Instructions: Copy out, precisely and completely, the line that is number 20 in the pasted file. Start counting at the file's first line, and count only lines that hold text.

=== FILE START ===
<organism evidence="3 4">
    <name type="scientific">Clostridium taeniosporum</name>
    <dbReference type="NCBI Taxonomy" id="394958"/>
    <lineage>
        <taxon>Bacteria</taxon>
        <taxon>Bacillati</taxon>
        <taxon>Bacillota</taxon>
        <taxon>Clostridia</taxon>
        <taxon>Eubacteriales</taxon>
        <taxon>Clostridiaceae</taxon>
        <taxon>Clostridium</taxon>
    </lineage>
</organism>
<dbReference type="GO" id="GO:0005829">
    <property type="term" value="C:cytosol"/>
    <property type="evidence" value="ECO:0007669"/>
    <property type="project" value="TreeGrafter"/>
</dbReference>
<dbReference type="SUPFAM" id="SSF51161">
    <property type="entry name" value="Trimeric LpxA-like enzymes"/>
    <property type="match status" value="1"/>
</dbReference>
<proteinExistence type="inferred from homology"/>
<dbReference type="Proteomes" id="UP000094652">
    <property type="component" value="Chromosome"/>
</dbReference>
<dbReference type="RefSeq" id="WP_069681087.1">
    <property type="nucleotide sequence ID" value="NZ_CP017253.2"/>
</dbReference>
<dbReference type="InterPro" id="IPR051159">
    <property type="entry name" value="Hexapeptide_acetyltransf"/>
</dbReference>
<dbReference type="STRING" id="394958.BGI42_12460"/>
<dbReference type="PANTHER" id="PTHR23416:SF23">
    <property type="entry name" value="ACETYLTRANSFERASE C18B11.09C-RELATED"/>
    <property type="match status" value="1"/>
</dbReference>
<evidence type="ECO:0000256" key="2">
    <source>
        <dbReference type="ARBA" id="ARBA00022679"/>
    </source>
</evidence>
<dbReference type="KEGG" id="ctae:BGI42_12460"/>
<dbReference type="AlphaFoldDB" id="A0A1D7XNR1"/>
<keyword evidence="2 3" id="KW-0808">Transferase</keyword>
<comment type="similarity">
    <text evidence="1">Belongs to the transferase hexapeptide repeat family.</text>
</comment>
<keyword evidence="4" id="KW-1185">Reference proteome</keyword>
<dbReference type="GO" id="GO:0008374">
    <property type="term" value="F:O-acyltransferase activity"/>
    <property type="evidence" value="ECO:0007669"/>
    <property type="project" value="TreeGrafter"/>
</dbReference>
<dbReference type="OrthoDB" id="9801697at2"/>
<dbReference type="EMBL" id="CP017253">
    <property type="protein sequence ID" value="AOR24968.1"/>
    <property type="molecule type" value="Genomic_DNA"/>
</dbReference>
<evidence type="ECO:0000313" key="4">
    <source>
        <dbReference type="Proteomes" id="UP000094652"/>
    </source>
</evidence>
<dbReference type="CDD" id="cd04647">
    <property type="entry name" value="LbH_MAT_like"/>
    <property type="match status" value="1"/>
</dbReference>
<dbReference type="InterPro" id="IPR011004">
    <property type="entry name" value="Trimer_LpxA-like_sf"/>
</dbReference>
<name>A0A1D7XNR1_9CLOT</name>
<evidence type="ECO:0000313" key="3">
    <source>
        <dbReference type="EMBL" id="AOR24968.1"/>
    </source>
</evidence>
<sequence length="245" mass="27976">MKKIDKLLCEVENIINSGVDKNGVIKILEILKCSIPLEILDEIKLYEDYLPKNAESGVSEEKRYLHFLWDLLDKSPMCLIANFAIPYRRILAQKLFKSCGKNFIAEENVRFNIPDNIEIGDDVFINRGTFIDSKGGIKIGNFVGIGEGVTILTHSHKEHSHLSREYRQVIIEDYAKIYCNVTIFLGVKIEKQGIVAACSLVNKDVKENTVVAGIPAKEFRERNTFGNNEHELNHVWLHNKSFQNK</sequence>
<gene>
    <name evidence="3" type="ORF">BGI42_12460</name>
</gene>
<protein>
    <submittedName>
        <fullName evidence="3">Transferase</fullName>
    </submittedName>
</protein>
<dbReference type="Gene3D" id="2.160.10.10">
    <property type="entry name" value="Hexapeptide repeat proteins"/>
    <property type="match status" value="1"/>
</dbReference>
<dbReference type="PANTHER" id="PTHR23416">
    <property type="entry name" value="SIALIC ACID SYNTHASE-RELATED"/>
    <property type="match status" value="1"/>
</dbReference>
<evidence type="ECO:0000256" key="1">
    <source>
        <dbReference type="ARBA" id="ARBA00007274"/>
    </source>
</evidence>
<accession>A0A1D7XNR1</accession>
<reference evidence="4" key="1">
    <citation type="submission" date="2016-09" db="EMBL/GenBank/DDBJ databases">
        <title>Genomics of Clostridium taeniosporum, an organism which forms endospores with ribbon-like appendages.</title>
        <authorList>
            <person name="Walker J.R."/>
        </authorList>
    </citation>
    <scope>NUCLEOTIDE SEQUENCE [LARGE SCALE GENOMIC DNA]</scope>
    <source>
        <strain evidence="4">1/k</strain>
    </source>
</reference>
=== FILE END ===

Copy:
    <property type="entry name" value="Trimeric LpxA-like enzymes"/>